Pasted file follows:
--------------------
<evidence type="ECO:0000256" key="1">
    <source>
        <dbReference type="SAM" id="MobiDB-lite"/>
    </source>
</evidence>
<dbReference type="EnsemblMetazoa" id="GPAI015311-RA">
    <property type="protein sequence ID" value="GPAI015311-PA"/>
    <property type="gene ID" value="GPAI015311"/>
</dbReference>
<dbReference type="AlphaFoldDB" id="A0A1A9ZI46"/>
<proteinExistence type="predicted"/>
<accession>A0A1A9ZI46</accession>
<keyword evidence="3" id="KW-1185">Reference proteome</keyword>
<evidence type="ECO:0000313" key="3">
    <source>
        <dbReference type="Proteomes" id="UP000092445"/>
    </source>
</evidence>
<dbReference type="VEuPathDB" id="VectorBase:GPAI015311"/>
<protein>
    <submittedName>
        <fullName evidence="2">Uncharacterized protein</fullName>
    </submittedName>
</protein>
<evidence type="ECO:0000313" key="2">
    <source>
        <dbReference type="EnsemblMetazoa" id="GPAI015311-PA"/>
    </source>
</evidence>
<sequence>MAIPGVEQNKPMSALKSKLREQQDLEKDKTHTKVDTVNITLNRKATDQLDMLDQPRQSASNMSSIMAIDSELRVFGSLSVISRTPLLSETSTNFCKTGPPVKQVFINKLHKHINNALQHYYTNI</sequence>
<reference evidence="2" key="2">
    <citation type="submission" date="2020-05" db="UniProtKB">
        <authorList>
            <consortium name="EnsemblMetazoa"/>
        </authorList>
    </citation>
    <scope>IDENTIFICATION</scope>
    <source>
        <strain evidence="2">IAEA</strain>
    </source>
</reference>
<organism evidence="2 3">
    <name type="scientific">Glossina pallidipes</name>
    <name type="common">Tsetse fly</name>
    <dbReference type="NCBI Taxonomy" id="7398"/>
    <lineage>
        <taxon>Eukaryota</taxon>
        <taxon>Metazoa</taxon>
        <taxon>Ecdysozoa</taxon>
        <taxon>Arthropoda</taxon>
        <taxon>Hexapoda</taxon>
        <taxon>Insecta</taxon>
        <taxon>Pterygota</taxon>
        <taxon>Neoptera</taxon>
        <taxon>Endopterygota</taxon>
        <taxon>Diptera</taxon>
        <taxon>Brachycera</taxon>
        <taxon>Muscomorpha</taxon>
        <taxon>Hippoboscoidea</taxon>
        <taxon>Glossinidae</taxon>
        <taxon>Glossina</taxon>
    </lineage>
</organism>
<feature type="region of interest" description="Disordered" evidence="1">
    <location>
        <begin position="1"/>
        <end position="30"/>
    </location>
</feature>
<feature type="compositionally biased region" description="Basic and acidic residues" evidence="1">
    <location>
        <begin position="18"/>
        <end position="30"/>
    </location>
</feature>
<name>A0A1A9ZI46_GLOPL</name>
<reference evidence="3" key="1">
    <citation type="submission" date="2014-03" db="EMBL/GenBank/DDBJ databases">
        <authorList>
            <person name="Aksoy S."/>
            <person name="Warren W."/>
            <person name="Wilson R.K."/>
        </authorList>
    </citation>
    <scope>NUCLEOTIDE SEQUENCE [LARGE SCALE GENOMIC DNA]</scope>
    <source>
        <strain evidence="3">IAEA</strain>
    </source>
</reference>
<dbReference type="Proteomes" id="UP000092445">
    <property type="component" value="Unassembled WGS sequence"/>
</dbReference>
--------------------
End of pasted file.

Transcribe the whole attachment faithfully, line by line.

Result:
<evidence type="ECO:0000256" key="1">
    <source>
        <dbReference type="SAM" id="MobiDB-lite"/>
    </source>
</evidence>
<dbReference type="EnsemblMetazoa" id="GPAI015311-RA">
    <property type="protein sequence ID" value="GPAI015311-PA"/>
    <property type="gene ID" value="GPAI015311"/>
</dbReference>
<dbReference type="AlphaFoldDB" id="A0A1A9ZI46"/>
<proteinExistence type="predicted"/>
<accession>A0A1A9ZI46</accession>
<keyword evidence="3" id="KW-1185">Reference proteome</keyword>
<evidence type="ECO:0000313" key="3">
    <source>
        <dbReference type="Proteomes" id="UP000092445"/>
    </source>
</evidence>
<dbReference type="VEuPathDB" id="VectorBase:GPAI015311"/>
<protein>
    <submittedName>
        <fullName evidence="2">Uncharacterized protein</fullName>
    </submittedName>
</protein>
<evidence type="ECO:0000313" key="2">
    <source>
        <dbReference type="EnsemblMetazoa" id="GPAI015311-PA"/>
    </source>
</evidence>
<sequence>MAIPGVEQNKPMSALKSKLREQQDLEKDKTHTKVDTVNITLNRKATDQLDMLDQPRQSASNMSSIMAIDSELRVFGSLSVISRTPLLSETSTNFCKTGPPVKQVFINKLHKHINNALQHYYTNI</sequence>
<reference evidence="2" key="2">
    <citation type="submission" date="2020-05" db="UniProtKB">
        <authorList>
            <consortium name="EnsemblMetazoa"/>
        </authorList>
    </citation>
    <scope>IDENTIFICATION</scope>
    <source>
        <strain evidence="2">IAEA</strain>
    </source>
</reference>
<organism evidence="2 3">
    <name type="scientific">Glossina pallidipes</name>
    <name type="common">Tsetse fly</name>
    <dbReference type="NCBI Taxonomy" id="7398"/>
    <lineage>
        <taxon>Eukaryota</taxon>
        <taxon>Metazoa</taxon>
        <taxon>Ecdysozoa</taxon>
        <taxon>Arthropoda</taxon>
        <taxon>Hexapoda</taxon>
        <taxon>Insecta</taxon>
        <taxon>Pterygota</taxon>
        <taxon>Neoptera</taxon>
        <taxon>Endopterygota</taxon>
        <taxon>Diptera</taxon>
        <taxon>Brachycera</taxon>
        <taxon>Muscomorpha</taxon>
        <taxon>Hippoboscoidea</taxon>
        <taxon>Glossinidae</taxon>
        <taxon>Glossina</taxon>
    </lineage>
</organism>
<feature type="region of interest" description="Disordered" evidence="1">
    <location>
        <begin position="1"/>
        <end position="30"/>
    </location>
</feature>
<feature type="compositionally biased region" description="Basic and acidic residues" evidence="1">
    <location>
        <begin position="18"/>
        <end position="30"/>
    </location>
</feature>
<name>A0A1A9ZI46_GLOPL</name>
<reference evidence="3" key="1">
    <citation type="submission" date="2014-03" db="EMBL/GenBank/DDBJ databases">
        <authorList>
            <person name="Aksoy S."/>
            <person name="Warren W."/>
            <person name="Wilson R.K."/>
        </authorList>
    </citation>
    <scope>NUCLEOTIDE SEQUENCE [LARGE SCALE GENOMIC DNA]</scope>
    <source>
        <strain evidence="3">IAEA</strain>
    </source>
</reference>
<dbReference type="Proteomes" id="UP000092445">
    <property type="component" value="Unassembled WGS sequence"/>
</dbReference>